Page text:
- 24% of Registered Early Childhood Educators (RECE) and 67% of other program staff working in licensed child care earn less than $15/hr.
- Many ECE professionals are choosing to leave the sector entirely, despite being passionate about their work due to low wages, inconsistent working conditions, high turnover, and job dissatisfaction that plague the early years and child care sector in Ontario.
- RECEs working in Ontario Early Years Child and Family Centres and other family support programs that currently make less than $15 an hour and do not receive the government’s Wage Enhancement Grant will finally get a raise with the transition to a $15 min wage.
- Low wage and precarious work that keeps families and children living in poverty can have a devastating effect on young children during their most formative years.
While Bill 148 is a critical first step to addressing these workforce issues in the early years and child care sector, the government of Ontario still must address the root of the child care crisis: wages cannot be tied to parent fees and affordable high quality child care cannot be provided through the market.
The Fair Workplaces, Better Jobs Act, 2017 (Bill 148) introduces many important changes to address Ontario’s outdated labour laws. The proposed changes in Bill 148 to the Employment Standards Act (ESA) and Labour Relations Act (LRA) provide a good start to addressing precarious work to deal with changing workplace practices.
However, we are calling for amendments to Bill 148 to ensure it can close the gaps and raise the floor of minimum standards for the highest possible number of workers in Ontario.
Millions of workers (and their families) in this province are waiting to see how your committee will pave the way to strengthen our archaic labour laws. We are calling on you to reject suggestions that will make work more precarious, under the guise of enabling flexibility for the kind of business practices that continue to exert downward pressure on the wages and working conditions of all of us.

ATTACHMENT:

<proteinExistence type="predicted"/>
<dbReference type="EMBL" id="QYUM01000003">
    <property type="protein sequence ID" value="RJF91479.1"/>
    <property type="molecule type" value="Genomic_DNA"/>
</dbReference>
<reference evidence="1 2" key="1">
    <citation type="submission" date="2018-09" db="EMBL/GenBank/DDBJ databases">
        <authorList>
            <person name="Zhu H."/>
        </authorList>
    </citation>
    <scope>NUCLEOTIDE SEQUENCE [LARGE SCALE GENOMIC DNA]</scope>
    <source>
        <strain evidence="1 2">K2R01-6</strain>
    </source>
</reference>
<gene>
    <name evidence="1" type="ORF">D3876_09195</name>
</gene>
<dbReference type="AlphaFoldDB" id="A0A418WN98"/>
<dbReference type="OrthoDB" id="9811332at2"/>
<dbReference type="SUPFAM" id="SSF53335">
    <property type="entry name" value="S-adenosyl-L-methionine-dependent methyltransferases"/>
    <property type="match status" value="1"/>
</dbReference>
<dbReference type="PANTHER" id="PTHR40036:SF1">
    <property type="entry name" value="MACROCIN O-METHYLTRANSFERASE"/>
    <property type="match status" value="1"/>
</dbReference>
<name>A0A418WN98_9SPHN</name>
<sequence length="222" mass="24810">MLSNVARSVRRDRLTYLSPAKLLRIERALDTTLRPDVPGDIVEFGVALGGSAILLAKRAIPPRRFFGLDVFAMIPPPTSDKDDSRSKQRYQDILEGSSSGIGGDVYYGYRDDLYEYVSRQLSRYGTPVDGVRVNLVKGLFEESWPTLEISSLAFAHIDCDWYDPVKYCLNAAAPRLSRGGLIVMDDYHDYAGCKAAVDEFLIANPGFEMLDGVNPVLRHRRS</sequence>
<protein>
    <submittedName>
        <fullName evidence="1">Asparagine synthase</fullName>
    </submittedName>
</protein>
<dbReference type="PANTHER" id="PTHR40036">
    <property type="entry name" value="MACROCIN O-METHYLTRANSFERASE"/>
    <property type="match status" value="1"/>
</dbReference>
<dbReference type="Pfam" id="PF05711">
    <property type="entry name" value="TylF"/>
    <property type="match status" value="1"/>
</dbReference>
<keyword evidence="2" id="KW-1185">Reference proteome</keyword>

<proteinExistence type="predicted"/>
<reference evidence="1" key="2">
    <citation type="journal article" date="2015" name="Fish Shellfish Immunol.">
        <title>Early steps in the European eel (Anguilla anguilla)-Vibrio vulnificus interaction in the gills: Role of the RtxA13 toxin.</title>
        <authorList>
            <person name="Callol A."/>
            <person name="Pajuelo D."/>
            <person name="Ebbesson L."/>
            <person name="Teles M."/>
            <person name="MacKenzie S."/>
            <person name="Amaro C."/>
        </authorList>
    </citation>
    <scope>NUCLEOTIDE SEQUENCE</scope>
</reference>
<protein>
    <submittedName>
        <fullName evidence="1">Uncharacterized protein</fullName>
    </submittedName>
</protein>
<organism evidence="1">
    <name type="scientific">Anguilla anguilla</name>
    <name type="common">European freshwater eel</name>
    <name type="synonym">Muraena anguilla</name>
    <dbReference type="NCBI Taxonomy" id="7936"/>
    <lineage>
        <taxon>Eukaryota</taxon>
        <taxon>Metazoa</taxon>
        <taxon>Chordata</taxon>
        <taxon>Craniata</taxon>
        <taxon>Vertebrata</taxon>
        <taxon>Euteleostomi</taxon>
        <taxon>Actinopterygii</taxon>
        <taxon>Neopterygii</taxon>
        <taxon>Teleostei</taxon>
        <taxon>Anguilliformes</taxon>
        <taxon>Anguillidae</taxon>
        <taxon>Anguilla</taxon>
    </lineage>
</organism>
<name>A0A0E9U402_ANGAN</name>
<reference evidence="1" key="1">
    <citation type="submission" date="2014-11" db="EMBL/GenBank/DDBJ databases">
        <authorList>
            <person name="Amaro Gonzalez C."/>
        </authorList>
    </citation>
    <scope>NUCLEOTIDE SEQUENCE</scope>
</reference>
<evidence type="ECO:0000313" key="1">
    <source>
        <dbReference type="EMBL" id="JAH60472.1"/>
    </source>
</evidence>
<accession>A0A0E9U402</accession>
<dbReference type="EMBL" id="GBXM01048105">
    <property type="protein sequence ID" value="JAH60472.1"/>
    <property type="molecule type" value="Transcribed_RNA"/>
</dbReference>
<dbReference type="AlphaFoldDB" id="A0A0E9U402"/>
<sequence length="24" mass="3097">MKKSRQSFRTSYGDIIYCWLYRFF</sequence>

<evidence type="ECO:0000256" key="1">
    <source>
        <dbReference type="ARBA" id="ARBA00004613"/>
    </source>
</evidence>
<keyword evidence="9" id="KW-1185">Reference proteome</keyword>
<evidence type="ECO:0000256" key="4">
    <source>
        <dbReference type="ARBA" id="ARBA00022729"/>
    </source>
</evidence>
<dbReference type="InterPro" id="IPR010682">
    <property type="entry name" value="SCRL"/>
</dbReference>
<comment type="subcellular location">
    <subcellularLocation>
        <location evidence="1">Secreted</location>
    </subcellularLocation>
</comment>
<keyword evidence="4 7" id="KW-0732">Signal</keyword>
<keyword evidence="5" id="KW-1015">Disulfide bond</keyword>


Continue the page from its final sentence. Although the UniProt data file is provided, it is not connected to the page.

The bulk of evidence shows that decent work is the foundation of a strong economy, better health outcomes, and reduced inequality. We disagree with those who suggest otherwise.
The Association of Early Childhood Educators Ontario fully supports the recommendations and amendments put forward in the submissions by the Workers’ Action Centre and Parkdale Community Legal Services, Decent Work and Health Network, Migrant Workers’ Alliance for Change, Injured Workers’ Consultants Community Legal Clinic and the Ontario Federation of Labour as part of the Fight for $15 and Fairness.
"Over the past 30 years there have been a number of initiatives in Ontario aimed at increasing wages for the early childhood education and child care (ECEC) workforce working in regulated child care centres and regulated home child care. In this article we will look back at what has been done to improve wages for the ECEC workforce in Ontario and examine how e ective these initiatives have been for achieving professional wages. Recent changes to the provincial child care funding formula and the $1 per hour wage increase for some staff working in the regulated child care sector will also be analyzed. A concluding discussion about where we are now and how we might begin to move forward will identify some critical points for addressing the chronic issue of the regulated child care workforce’s low wages."